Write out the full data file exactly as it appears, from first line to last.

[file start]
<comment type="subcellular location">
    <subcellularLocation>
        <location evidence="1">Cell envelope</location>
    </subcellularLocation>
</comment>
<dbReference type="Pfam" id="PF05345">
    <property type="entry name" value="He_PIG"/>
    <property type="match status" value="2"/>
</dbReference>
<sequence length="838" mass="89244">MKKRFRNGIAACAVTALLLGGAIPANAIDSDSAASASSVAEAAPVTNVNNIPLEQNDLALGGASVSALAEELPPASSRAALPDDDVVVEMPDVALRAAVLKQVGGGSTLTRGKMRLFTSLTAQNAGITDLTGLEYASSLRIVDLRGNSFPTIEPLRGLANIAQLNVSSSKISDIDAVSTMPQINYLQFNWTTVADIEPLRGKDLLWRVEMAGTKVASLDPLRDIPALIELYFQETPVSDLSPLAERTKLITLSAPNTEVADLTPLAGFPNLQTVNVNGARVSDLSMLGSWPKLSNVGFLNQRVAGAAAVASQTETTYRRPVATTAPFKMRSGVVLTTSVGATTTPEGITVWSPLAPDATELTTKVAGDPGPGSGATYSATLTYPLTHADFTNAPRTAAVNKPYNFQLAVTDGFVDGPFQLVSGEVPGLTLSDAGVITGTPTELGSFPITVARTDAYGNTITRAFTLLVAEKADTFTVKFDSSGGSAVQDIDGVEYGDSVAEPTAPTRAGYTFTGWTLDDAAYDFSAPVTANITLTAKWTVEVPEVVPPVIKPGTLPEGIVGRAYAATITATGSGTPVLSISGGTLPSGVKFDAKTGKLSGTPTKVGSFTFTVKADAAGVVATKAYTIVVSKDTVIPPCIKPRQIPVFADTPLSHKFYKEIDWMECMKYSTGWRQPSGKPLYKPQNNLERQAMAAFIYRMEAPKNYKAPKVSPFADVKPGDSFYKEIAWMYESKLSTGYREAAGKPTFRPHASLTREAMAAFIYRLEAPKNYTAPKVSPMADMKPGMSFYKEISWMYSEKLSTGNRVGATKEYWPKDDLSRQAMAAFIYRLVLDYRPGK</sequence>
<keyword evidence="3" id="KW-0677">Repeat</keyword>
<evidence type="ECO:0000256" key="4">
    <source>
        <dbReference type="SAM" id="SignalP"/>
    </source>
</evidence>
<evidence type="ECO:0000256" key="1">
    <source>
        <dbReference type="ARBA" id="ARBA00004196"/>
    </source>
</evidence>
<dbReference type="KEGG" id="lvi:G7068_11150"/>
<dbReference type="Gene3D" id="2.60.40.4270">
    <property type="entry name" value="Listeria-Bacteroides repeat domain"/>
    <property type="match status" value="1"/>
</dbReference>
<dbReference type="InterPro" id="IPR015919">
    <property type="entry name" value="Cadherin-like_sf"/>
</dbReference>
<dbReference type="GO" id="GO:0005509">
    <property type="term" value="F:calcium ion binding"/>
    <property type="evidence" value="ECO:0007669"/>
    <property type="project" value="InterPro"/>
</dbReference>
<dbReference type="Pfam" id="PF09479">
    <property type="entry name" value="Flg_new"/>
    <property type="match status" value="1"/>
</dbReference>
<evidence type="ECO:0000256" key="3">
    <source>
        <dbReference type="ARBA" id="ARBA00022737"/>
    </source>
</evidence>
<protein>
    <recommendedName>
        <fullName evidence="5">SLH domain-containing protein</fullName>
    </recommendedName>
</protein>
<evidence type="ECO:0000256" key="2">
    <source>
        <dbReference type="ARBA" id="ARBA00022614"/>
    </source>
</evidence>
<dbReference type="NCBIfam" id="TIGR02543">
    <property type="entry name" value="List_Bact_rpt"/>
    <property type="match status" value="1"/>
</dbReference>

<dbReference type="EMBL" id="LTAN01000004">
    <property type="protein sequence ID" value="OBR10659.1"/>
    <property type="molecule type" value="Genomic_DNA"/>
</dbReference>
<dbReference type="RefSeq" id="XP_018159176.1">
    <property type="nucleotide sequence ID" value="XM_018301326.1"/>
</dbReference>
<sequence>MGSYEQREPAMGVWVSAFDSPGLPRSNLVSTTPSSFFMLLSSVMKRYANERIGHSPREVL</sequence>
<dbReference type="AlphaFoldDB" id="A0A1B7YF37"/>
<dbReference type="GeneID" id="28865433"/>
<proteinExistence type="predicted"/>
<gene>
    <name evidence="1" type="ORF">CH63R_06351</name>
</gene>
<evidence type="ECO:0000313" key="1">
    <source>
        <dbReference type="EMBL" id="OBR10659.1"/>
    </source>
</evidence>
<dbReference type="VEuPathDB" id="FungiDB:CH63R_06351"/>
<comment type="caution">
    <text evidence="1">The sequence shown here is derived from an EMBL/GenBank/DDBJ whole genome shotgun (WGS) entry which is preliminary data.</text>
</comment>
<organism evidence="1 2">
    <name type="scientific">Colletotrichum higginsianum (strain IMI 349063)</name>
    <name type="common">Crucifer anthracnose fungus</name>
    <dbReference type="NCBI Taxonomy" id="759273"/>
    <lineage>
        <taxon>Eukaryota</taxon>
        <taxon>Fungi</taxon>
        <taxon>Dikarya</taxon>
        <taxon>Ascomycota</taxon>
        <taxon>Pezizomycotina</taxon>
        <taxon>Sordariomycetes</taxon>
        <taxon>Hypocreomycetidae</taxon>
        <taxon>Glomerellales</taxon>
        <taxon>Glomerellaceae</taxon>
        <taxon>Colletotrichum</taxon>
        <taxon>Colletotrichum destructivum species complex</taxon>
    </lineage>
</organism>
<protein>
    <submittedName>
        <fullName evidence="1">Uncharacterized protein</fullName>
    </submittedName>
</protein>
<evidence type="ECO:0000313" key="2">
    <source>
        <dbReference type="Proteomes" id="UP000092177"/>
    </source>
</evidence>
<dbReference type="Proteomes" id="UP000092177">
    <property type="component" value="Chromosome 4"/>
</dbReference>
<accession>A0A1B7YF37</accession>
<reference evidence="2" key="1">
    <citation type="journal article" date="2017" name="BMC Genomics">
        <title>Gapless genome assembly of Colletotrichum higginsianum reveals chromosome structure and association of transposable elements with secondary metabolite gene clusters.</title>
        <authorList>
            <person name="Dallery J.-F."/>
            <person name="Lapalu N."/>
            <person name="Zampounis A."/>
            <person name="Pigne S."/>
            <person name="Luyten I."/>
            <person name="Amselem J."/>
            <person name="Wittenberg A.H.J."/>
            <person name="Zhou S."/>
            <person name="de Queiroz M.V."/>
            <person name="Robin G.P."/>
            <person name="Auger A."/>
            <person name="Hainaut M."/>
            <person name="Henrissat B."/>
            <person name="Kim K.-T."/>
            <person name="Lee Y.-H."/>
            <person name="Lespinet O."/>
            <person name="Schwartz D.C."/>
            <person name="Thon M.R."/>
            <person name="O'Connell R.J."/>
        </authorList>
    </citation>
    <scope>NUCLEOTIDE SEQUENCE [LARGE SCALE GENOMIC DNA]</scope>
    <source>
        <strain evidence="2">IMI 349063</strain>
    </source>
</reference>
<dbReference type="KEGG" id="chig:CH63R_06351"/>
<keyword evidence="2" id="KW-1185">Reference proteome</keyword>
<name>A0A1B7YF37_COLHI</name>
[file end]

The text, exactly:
<comment type="subcellular location">
    <subcellularLocation>
        <location evidence="1">Cell envelope</location>
    </subcellularLocation>
</comment>
<dbReference type="Pfam" id="PF05345">
    <property type="entry name" value="He_PIG"/>
    <property type="match status" value="2"/>
</dbReference>
<sequence length="838" mass="89244">MKKRFRNGIAACAVTALLLGGAIPANAIDSDSAASASSVAEAAPVTNVNNIPLEQNDLALGGASVSALAEELPPASSRAALPDDDVVVEMPDVALRAAVLKQVGGGSTLTRGKMRLFTSLTAQNAGITDLTGLEYASSLRIVDLRGNSFPTIEPLRGLANIAQLNVSSSKISDIDAVSTMPQINYLQFNWTTVADIEPLRGKDLLWRVEMAGTKVASLDPLRDIPALIELYFQETPVSDLSPLAERTKLITLSAPNTEVADLTPLAGFPNLQTVNVNGARVSDLSMLGSWPKLSNVGFLNQRVAGAAAVASQTETTYRRPVATTAPFKMRSGVVLTTSVGATTTPEGITVWSPLAPDATELTTKVAGDPGPGSGATYSATLTYPLTHADFTNAPRTAAVNKPYNFQLAVTDGFVDGPFQLVSGEVPGLTLSDAGVITGTPTELGSFPITVARTDAYGNTITRAFTLLVAEKADTFTVKFDSSGGSAVQDIDGVEYGDSVAEPTAPTRAGYTFTGWTLDDAAYDFSAPVTANITLTAKWTVEVPEVVPPVIKPGTLPEGIVGRAYAATITATGSGTPVLSISGGTLPSGVKFDAKTGKLSGTPTKVGSFTFTVKADAAGVVATKAYTIVVSKDTVIPPCIKPRQIPVFADTPLSHKFYKEIDWMECMKYSTGWRQPSGKPLYKPQNNLERQAMAAFIYRMEAPKNYKAPKVSPFADVKPGDSFYKEIAWMYESKLSTGYREAAGKPTFRPHASLTREAMAAFIYRLEAPKNYTAPKVSPMADMKPGMSFYKEISWMYSEKLSTGNRVGATKEYWPKDDLSRQAMAAFIYRLVLDYRPGK</sequence>
<keyword evidence="3" id="KW-0677">Repeat</keyword>
<evidence type="ECO:0000256" key="4">
    <source>
        <dbReference type="SAM" id="SignalP"/>
    </source>
</evidence>
<evidence type="ECO:0000256" key="1">
    <source>
        <dbReference type="ARBA" id="ARBA00004196"/>
    </source>
</evidence>
<dbReference type="KEGG" id="lvi:G7068_11150"/>
<dbReference type="Gene3D" id="2.60.40.4270">
    <property type="entry name" value="Listeria-Bacteroides repeat domain"/>
    <property type="match status" value="1"/>
</dbReference>
<dbReference type="InterPro" id="IPR015919">
    <property type="entry name" value="Cadherin-like_sf"/>
</dbReference>
<dbReference type="GO" id="GO:0005509">
    <property type="term" value="F:calcium ion binding"/>
    <property type="evidence" value="ECO:0007669"/>
    <property type="project" value="InterPro"/>
</dbReference>
<dbReference type="Pfam" id="PF09479">
    <property type="entry name" value="Flg_new"/>
    <property type="match status" value="1"/>
</dbReference>
<evidence type="ECO:0000256" key="3">
    <source>
        <dbReference type="ARBA" id="ARBA00022737"/>
    </source>
</evidence>
<protein>
    <recommendedName>
        <fullName evidence="5">SLH domain-containing protein</fullName>
    </recommendedName>
</protein>
<evidence type="ECO:0000256" key="2">
    <source>
        <dbReference type="ARBA" id="ARBA00022614"/>
    </source>
</evidence>
<dbReference type="NCBIfam" id="TIGR02543">
    <property type="entry name" value="List_Bact_rpt"/>
    <property type="match status" value="1"/>
</dbReference>

<dbReference type="EMBL" id="LTAN01000004">
    <property type="protein sequence ID" value="OBR10659.1"/>
    <property type="molecule type" value="Genomic_DNA"/>
</dbReference>
<dbReference type="RefSeq" id="XP_018159176.1">
    <property type="nucleotide sequence ID" value="XM_018301326.1"/>
</dbReference>
<sequence>MGSYEQREPAMGVWVSAFDSPGLPRSNLVSTTPSSFFMLLSSVMKRYANERIGHSPREVL</sequence>
<dbReference type="AlphaFoldDB" id="A0A1B7YF37"/>
<dbReference type="GeneID" id="28865433"/>
<proteinExistence type="predicted"/>
<gene>
    <name evidence="1" type="ORF">CH63R_06351</name>
</gene>
<evidence type="ECO:0000313" key="1">
    <source>
        <dbReference type="EMBL" id="OBR10659.1"/>
    </source>
</evidence>
<dbReference type="VEuPathDB" id="FungiDB:CH63R_06351"/>
<comment type="caution">
    <text evidence="1">The sequence shown here is derived from an EMBL/GenBank/DDBJ whole genome shotgun (WGS) entry which is preliminary data.</text>
</comment>
<organism evidence="1 2">
    <name type="scientific">Colletotrichum higginsianum (strain IMI 349063)</name>
    <name type="common">Crucifer anthracnose fungus</name>
    <dbReference type="NCBI Taxonomy" id="759273"/>
    <lineage>
        <taxon>Eukaryota</taxon>
        <taxon>Fungi</taxon>
        <taxon>Dikarya</taxon>
        <taxon>Ascomycota</taxon>
        <taxon>Pezizomycotina</taxon>
        <taxon>Sordariomycetes</taxon>
        <taxon>Hypocreomycetidae</taxon>
        <taxon>Glomerellales</taxon>
        <taxon>Glomerellaceae</taxon>
        <taxon>Colletotrichum</taxon>
        <taxon>Colletotrichum destructivum species complex</taxon>
    </lineage>
</organism>
<protein>
    <submittedName>
        <fullName evidence="1">Uncharacterized protein</fullName>
    </submittedName>
</protein>
<evidence type="ECO:0000313" key="2">
    <source>
        <dbReference type="Proteomes" id="UP000092177"/>
    </source>
</evidence>
<dbReference type="Proteomes" id="UP000092177">
    <property type="component" value="Chromosome 4"/>
</dbReference>
<accession>A0A1B7YF37</accession>
<reference evidence="2" key="1">
    <citation type="journal article" date="2017" name="BMC Genomics">
        <title>Gapless genome assembly of Colletotrichum higginsianum reveals chromosome structure and association of transposable elements with secondary metabolite gene clusters.</title>
        <authorList>
            <person name="Dallery J.-F."/>
            <person name="Lapalu N."/>
            <person name="Zampounis A."/>
            <person name="Pigne S."/>
            <person name="Luyten I."/>
            <person name="Amselem J."/>
            <person name="Wittenberg A.H.J."/>
            <person name="Zhou S."/>
            <person name="de Queiroz M.V."/>
            <person name="Robin G.P."/>
            <person name="Auger A."/>
            <person name="Hainaut M."/>
            <person name="Henrissat B."/>
            <person name="Kim K.-T."/>
            <person name="Lee Y.-H."/>
            <person name="Lespinet O."/>
            <person name="Schwartz D.C."/>
            <person name="Thon M.R."/>
            <person name="O'Connell R.J."/>
        </authorList>
    </citation>
    <scope>NUCLEOTIDE SEQUENCE [LARGE SCALE GENOMIC DNA]</scope>
    <source>
        <strain evidence="2">IMI 349063</strain>
    </source>
</reference>
<dbReference type="KEGG" id="chig:CH63R_06351"/>
<keyword evidence="2" id="KW-1185">Reference proteome</keyword>
<name>A0A1B7YF37_COLHI</name>